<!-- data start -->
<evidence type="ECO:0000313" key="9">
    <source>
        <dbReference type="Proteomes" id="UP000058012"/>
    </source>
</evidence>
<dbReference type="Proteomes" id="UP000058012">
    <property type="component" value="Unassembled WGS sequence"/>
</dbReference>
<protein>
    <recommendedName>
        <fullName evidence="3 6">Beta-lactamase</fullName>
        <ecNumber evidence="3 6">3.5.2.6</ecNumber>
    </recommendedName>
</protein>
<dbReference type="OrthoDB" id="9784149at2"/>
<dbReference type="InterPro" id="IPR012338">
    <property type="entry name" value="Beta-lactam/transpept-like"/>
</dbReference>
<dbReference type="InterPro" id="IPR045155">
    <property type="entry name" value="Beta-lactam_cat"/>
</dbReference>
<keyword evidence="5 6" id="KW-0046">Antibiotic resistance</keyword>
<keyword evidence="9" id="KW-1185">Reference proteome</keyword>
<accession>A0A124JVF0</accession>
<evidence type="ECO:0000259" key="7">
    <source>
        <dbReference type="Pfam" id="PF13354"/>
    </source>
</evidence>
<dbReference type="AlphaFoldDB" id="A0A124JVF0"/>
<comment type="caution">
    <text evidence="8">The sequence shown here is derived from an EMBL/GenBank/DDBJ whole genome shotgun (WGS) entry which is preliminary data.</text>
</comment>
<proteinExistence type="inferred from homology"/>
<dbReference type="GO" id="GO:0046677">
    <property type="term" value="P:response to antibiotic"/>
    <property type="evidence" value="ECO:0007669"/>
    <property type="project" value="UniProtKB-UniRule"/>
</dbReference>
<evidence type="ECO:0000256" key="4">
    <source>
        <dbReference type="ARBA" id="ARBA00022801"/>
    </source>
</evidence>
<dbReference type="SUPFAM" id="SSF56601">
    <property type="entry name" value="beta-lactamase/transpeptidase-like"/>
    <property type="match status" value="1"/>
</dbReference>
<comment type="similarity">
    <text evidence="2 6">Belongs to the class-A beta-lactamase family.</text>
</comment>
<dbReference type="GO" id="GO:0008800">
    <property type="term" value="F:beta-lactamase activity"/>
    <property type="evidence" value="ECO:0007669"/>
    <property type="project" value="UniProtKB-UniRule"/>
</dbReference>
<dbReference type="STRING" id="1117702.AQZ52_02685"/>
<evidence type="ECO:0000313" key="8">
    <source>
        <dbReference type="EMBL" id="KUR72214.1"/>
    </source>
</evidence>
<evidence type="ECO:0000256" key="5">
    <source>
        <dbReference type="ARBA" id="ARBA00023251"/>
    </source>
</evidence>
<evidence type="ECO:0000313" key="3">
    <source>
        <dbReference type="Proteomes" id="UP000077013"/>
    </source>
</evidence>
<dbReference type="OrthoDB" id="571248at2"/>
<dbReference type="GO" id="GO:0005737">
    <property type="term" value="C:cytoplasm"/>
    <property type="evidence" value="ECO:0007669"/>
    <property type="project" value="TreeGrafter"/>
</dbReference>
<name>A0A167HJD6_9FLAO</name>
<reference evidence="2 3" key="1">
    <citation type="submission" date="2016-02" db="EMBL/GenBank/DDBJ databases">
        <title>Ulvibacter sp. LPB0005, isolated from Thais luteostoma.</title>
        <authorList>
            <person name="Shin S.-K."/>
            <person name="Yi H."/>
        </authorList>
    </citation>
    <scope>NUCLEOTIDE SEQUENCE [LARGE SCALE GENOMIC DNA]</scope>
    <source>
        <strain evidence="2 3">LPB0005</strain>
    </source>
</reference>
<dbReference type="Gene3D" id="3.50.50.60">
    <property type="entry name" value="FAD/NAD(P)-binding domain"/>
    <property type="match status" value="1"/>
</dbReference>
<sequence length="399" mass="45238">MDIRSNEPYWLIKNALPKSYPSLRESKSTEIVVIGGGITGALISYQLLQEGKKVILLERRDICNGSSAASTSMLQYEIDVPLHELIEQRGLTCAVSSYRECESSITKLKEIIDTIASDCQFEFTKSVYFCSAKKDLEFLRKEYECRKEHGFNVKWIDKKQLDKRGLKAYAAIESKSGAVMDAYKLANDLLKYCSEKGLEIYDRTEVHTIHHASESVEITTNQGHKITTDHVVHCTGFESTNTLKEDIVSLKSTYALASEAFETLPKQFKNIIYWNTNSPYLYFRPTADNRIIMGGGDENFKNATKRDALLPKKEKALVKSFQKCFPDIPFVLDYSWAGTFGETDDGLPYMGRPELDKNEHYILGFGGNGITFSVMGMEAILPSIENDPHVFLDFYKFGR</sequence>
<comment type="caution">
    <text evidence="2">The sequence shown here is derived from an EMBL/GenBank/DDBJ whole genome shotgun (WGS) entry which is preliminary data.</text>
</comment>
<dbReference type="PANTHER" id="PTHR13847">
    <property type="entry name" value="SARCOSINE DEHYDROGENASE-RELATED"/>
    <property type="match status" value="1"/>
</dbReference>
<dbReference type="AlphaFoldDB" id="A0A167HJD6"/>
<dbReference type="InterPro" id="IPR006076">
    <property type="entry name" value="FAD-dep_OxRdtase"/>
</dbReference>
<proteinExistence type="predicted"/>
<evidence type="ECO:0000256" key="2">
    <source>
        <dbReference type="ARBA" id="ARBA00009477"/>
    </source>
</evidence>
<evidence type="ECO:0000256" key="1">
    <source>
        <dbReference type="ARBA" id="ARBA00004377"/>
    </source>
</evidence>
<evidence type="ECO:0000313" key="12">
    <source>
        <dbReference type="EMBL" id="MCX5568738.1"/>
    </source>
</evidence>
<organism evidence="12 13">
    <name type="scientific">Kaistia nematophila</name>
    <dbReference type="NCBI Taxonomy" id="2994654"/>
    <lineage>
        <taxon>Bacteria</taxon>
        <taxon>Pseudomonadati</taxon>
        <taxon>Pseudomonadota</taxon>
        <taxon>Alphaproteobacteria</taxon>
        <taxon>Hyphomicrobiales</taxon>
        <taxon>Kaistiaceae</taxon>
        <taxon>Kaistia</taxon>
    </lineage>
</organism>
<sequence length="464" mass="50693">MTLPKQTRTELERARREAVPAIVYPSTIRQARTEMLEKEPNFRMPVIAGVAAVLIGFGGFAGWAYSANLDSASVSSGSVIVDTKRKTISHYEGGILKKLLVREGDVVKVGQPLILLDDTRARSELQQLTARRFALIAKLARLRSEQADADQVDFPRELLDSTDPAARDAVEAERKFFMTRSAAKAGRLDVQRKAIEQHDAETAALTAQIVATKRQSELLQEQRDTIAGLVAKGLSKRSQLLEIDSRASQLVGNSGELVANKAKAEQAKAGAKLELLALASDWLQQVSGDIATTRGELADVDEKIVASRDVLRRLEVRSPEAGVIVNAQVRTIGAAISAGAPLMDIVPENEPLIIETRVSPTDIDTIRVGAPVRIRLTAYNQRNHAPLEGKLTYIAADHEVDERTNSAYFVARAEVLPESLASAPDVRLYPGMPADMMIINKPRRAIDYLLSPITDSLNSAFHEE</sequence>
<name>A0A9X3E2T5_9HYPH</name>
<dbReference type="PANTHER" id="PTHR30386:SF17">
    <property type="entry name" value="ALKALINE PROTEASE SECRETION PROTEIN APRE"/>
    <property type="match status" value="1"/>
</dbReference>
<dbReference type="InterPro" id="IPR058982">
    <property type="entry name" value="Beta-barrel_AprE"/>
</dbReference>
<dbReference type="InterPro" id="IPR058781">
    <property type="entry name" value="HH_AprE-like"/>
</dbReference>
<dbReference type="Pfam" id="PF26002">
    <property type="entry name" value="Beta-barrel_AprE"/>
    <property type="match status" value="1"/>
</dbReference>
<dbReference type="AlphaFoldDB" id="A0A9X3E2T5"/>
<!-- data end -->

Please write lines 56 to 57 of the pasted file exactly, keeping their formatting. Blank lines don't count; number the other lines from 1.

</dbReference>
<dbReference type="STRING" id="1117702.AQZ52_02685"/>